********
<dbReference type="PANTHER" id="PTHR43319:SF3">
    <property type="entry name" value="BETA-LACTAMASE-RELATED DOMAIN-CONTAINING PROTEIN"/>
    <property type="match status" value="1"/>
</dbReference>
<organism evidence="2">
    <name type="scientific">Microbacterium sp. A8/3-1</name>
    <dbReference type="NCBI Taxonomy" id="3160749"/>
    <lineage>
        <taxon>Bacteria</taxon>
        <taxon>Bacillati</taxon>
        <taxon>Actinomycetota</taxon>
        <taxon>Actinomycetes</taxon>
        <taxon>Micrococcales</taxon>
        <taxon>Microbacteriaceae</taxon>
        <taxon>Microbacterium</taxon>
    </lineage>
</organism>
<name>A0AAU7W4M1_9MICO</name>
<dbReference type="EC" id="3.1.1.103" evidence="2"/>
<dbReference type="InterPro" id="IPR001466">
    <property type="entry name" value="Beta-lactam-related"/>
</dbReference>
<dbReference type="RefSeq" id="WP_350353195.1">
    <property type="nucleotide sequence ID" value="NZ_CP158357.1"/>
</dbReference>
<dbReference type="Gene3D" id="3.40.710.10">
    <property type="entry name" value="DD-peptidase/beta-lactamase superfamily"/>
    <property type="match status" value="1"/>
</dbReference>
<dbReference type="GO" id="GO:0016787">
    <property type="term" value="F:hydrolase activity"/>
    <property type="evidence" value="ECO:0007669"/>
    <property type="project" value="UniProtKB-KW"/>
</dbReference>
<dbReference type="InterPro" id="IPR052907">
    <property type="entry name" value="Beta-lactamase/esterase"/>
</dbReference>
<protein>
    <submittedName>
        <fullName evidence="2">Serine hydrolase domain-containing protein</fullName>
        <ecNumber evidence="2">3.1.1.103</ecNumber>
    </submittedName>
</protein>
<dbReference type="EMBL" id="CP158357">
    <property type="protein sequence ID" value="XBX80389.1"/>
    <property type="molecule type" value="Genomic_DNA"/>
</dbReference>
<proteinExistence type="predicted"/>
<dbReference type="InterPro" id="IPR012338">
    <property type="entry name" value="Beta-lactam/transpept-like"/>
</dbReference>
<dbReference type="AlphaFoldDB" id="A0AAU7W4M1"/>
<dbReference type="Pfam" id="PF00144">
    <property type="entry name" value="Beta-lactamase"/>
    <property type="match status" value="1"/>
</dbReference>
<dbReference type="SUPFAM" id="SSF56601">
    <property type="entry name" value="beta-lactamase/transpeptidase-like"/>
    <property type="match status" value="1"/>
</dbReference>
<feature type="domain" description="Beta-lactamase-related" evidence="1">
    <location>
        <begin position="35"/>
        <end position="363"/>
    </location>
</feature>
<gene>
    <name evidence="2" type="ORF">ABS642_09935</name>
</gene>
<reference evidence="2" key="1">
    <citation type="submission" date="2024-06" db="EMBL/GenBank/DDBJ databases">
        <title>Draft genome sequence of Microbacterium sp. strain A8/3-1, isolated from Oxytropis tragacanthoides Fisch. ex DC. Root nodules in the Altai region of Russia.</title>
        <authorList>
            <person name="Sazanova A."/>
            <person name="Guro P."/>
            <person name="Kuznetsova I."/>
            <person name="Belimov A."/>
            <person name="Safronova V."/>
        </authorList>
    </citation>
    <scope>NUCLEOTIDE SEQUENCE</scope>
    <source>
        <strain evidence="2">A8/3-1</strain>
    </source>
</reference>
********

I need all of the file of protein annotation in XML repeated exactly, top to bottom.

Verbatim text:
<dbReference type="PANTHER" id="PTHR43319:SF3">
    <property type="entry name" value="BETA-LACTAMASE-RELATED DOMAIN-CONTAINING PROTEIN"/>
    <property type="match status" value="1"/>
</dbReference>
<organism evidence="2">
    <name type="scientific">Microbacterium sp. A8/3-1</name>
    <dbReference type="NCBI Taxonomy" id="3160749"/>
    <lineage>
        <taxon>Bacteria</taxon>
        <taxon>Bacillati</taxon>
        <taxon>Actinomycetota</taxon>
        <taxon>Actinomycetes</taxon>
        <taxon>Micrococcales</taxon>
        <taxon>Microbacteriaceae</taxon>
        <taxon>Microbacterium</taxon>
    </lineage>
</organism>
<name>A0AAU7W4M1_9MICO</name>
<dbReference type="EC" id="3.1.1.103" evidence="2"/>
<dbReference type="InterPro" id="IPR001466">
    <property type="entry name" value="Beta-lactam-related"/>
</dbReference>
<dbReference type="RefSeq" id="WP_350353195.1">
    <property type="nucleotide sequence ID" value="NZ_CP158357.1"/>
</dbReference>
<dbReference type="Gene3D" id="3.40.710.10">
    <property type="entry name" value="DD-peptidase/beta-lactamase superfamily"/>
    <property type="match status" value="1"/>
</dbReference>
<dbReference type="GO" id="GO:0016787">
    <property type="term" value="F:hydrolase activity"/>
    <property type="evidence" value="ECO:0007669"/>
    <property type="project" value="UniProtKB-KW"/>
</dbReference>
<dbReference type="InterPro" id="IPR052907">
    <property type="entry name" value="Beta-lactamase/esterase"/>
</dbReference>
<protein>
    <submittedName>
        <fullName evidence="2">Serine hydrolase domain-containing protein</fullName>
        <ecNumber evidence="2">3.1.1.103</ecNumber>
    </submittedName>
</protein>
<dbReference type="EMBL" id="CP158357">
    <property type="protein sequence ID" value="XBX80389.1"/>
    <property type="molecule type" value="Genomic_DNA"/>
</dbReference>
<proteinExistence type="predicted"/>
<dbReference type="InterPro" id="IPR012338">
    <property type="entry name" value="Beta-lactam/transpept-like"/>
</dbReference>
<dbReference type="AlphaFoldDB" id="A0AAU7W4M1"/>
<dbReference type="Pfam" id="PF00144">
    <property type="entry name" value="Beta-lactamase"/>
    <property type="match status" value="1"/>
</dbReference>
<dbReference type="SUPFAM" id="SSF56601">
    <property type="entry name" value="beta-lactamase/transpeptidase-like"/>
    <property type="match status" value="1"/>
</dbReference>
<feature type="domain" description="Beta-lactamase-related" evidence="1">
    <location>
        <begin position="35"/>
        <end position="363"/>
    </location>
</feature>
<gene>
    <name evidence="2" type="ORF">ABS642_09935</name>
</gene>
<reference evidence="2" key="1">
    <citation type="submission" date="2024-06" db="EMBL/GenBank/DDBJ databases">
        <title>Draft genome sequence of Microbacterium sp. strain A8/3-1, isolated from Oxytropis tragacanthoides Fisch. ex DC. Root nodules in the Altai region of Russia.</title>
        <authorList>
            <person name="Sazanova A."/>
            <person name="Guro P."/>
            <person name="Kuznetsova I."/>
            <person name="Belimov A."/>
            <person name="Safronova V."/>
        </authorList>
    </citation>
    <scope>NUCLEOTIDE SEQUENCE</scope>
    <source>
        <strain evidence="2">A8/3-1</strain>
    </source>
</reference>